The Okanagan Symphony Orchestra recently held its annual Christmas concert with performances in Kelowna, Vernon and Penticton. Featuring a plethora of carols and orchestral chestnuts, the tone of the evening was light, uncomplicated and frothy — perfect holiday fare.
The OSO welcomed two members of the renowned Quartetto Gelato. Multi-instrumentalist Colin Maier and virtuoso accordionist Matti Pulkki brought sparkle and humour to the evening. Despite the jokes and witty patter, these classically trained musicians are at the top of their game. Whether presenting a schmaltzy arrangement of White Christmas, a foot-tapping bluegrass Christmas medley or a rousing traditional Jewish klezmer, the Duo Gelato’s outstanding talent and musicianship was clearly evident.
These two partners brought sparkle and life to arrangements of The Christmas Song, The Pipes and In the Bleak Midwinter. Maier’s whimsical rendition of the Elvis Presley classic Have a Blue(grass) Christmas was an especial treat with Maier on the fiddle instead of his customary oboe. He further proved his multi-instrumental prowess by playing the banjo during Trepak from Tchaikovsky’s The Nutcracker Suite.
Not to be outdone, Pulkki demonstrated his pyrotechnical flying fingers in the Dance of the Sugar Plum Fairy and the Bach Toccata in D minor. The latter, originally composed for church organ, is highly virtuosic, and Pulkki’s fingers danced over the buttons with remarkable confidence and sensitive interpretation.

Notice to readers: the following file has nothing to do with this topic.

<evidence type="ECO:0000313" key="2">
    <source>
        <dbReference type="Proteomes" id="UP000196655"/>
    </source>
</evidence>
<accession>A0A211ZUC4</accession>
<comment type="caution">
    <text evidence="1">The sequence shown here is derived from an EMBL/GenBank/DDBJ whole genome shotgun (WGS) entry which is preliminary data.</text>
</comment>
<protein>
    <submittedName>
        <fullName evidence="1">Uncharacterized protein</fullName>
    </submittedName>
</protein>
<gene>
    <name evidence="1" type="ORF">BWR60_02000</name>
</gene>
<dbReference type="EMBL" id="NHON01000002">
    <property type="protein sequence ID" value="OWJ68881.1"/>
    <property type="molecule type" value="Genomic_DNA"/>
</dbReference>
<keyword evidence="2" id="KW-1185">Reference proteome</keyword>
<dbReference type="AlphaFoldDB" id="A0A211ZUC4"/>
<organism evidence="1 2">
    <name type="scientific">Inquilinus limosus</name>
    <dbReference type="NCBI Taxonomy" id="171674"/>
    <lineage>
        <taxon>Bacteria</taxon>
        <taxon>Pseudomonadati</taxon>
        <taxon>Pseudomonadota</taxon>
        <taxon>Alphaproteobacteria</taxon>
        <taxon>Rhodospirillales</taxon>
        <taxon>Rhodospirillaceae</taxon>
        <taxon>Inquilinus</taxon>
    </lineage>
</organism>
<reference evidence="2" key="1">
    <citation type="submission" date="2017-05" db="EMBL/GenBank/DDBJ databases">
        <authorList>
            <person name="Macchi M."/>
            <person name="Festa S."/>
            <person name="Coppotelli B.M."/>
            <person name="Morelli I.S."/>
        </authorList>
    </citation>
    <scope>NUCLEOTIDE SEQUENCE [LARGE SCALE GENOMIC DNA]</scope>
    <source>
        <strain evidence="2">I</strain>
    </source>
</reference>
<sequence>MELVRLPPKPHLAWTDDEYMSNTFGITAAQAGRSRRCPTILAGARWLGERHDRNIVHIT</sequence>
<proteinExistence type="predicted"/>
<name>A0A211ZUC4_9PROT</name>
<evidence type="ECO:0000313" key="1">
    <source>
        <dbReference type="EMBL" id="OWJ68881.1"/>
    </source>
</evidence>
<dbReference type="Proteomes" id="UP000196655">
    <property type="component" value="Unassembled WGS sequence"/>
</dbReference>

Maier gave an astounding rendition of Piazzola’s lush romantic Tanti Anni Prima, on the musical saw, producing an incredibly sweet, live sound replete with gorgeous phrasing and heartfelt intent. The duo played Klezmer Explosion without the orchestra, save for a haunting clarinet solo by Erin Fung. Despite its breakneck speed, the duo was tight, with a performance that was wild and joyful.
Of course, no OSO Christmas concert would be complete without a sing-along, and this year was no exception. Masks firmly affixed, the audience gave lusty and enthusiastic renditions of The First Noel and Holly Jolly Christmas, joined by Maier singing and Pulkki on accordion. There is something deeply satisfying about raising voices together, and in this time of much separation, it was keenly appreciated.
The last number, Romamolda Hora, was a toe-tapping, foot-stomping selection of traditional gypsy and Yiddish dances. Excellent ensemble work with the orchestra featured impressive feats of technical prowess, with the music escalating into an exciting finale.
Unsurprisingly, the audience surged to a standing ovation and was rewarded with a further serving of Gelato in the form of two Christmas songs: Have Yourself a Merry Little Christmas and Jingle Bell Rock.
Altogether, it was a satisfying evening on many levels. Bravo to the OSO for keeping the live music flowing.
Anita Perry is a composer and music teacher who lives in Summerland.